fibrous

Easily mix asynchronous and synchronous programming styles in node.js

Fibrous

Easily mix asynchronous and synchronous programming styles in node.js.

A project by Good Eggs at https://github.com/goodeggs/fibrous.

npm install fibrous

Fibrous requires node version 0.6.x or greater.

Would you rather write this:

var updateUser = function(idattributescallback) {
  User.findOne(id, function (erruser) {
    if (err) return callback(err);
    
    user.set(attributes);
    user.save(function(errupdated) {
      if (err) return callback(err);
 
      console.log("Updated", updated);
      callback(null, updated);
    });
  });
});

Or this, which behaves identically to calling code:

var updateUser = fibrous(function(idattributes) {
  user = User.sync.findOne(id);
  user.set(attributes);
  updated = user.sync.save();
  console.log("Updated", updated);
  return updated;
});

Or even better, with coffeescript:

updateUser = fibrous (id, attributes) ->
  user = User.sync.findOne(id)
  user.set(attributes)
  updated = user.sync.save()
  console.log("Updated"updated)
  updated

Using standard node callback-style APIs without fibrous, we write (from the fs docs):

fs.readFile('/etc/passwd', function (errdata) {
  if (err) throw err;
  console.log(data);
});

Using fibrous, we write:

data = fs.sync.readFile('/etc/passwd');
console.log(data);

This is the same as writing:

future = fs.future.readFile('/etc/passwd');
data = future.wait();
console.log(data);

Or for multiple files read asynchronously:

futures = [
  fs.future.readFile('/etc/passwd'),
  fs.future.readFile('/etc/hosts')
];
data = fibrous.wait(futures);
console.log(data[0], data[1]);

Note that fs.sync.readFile is not the same as fs.readFileSync. The latter blocks while the former allows the process to continue while waiting for the file read to complete.

Fibrous uses node-fibers behind the scenes.

wait and sync (which uses wait internally) require that they are called within a fiber. Fibrous provides two easy ways to do this.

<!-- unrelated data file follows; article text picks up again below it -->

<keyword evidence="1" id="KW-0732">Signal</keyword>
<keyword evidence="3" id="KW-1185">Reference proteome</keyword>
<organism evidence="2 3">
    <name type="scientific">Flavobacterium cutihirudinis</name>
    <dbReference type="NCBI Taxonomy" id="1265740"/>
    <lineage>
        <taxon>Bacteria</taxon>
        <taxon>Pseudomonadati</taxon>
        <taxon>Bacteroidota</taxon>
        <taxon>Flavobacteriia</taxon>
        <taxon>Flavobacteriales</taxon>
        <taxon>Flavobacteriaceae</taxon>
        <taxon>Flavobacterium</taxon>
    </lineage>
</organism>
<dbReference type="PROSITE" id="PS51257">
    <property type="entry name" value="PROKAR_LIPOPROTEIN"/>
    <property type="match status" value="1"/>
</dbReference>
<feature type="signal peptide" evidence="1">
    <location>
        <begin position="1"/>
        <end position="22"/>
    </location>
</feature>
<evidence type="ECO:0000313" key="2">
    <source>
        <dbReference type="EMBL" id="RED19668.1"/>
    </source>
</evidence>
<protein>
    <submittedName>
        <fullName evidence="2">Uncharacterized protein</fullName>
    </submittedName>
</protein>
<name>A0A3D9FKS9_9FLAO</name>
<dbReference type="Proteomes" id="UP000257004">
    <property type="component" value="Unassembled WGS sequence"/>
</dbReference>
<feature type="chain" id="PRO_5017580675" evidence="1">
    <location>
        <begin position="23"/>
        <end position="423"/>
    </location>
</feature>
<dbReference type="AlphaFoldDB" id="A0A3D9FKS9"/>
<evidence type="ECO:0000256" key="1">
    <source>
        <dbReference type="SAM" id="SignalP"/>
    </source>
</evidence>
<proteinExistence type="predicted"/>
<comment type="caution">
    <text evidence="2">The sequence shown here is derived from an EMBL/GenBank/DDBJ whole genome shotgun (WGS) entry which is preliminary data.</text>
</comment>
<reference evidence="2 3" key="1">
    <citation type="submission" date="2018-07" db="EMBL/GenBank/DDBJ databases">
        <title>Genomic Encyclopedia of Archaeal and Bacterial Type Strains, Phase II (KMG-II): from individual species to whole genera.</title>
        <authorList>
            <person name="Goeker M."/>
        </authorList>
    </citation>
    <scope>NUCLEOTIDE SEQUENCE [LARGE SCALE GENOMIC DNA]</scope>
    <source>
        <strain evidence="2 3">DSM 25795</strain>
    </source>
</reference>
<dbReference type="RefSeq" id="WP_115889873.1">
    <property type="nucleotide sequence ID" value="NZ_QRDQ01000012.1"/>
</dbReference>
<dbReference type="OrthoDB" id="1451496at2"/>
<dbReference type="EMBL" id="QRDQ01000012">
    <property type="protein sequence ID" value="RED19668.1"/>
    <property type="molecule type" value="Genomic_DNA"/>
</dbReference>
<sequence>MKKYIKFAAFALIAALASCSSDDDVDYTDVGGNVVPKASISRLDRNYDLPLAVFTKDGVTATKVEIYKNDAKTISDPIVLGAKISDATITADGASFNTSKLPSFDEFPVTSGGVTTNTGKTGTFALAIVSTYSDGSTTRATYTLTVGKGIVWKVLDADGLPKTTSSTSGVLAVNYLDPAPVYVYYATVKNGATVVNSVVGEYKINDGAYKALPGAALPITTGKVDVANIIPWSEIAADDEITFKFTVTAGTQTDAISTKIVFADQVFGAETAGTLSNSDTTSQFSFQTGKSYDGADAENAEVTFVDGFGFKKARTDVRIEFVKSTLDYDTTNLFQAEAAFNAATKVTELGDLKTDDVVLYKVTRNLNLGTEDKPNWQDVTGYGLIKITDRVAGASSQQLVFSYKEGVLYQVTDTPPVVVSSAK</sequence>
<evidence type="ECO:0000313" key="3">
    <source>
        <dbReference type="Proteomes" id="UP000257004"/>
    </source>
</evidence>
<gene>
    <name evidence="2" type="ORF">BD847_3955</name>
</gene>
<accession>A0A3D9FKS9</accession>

Pass any function to fibrous and it returns a function that conforms to standard node async APIs with a callback as the last argument. The callback expects err as the first argument and the function result as the second. Any exception thrown will be passed to the callback as an error.

var asynFunc = fibrous(function() {
  return fs.sync.readFile('/etc/passwd');
});

is functionally equivalent to:

var asyncFunc = function(callback) {
  fs.readFile('/etc/passwd', function(errdata) {
    if (err) return callback(err);
 
    callback(null, data);
  });
}

With coffeescript, the fibrous version is even cleaner:

asyncFunc = fibrous ->
  fs.sync.readFile('/etc/passwd')

fibrous ensures that the passed function is running in an existing fiber (from higher up the call stack) or will create a new fiber if one does not already exist.

Fibrous provides connect middleware that ensures that every request runs in a fiber. If you are using express, you'll want to use this middleware.

var express = require('express');
var fibrous = require('fibrous');
 
var app = express.createServer();
 
app.use(fibrous.middleware);
 
app.get('/', function(reqres){
    data = fs.sync.readFile('./index.html', 'utf8');
    res.send(data);
});

Fibrous uses the Future implementation from node-fibers.

future.wait waits for the future to resolve then returns the result while allowing the process to continue. fibrous.wait accepts a single future, multiple future arguments or an array of futures. It returns the result of the future if passed just one, or an array of results if passed multiple.

future.get returns the result of the resolved future or throws an exception if not yet resolved.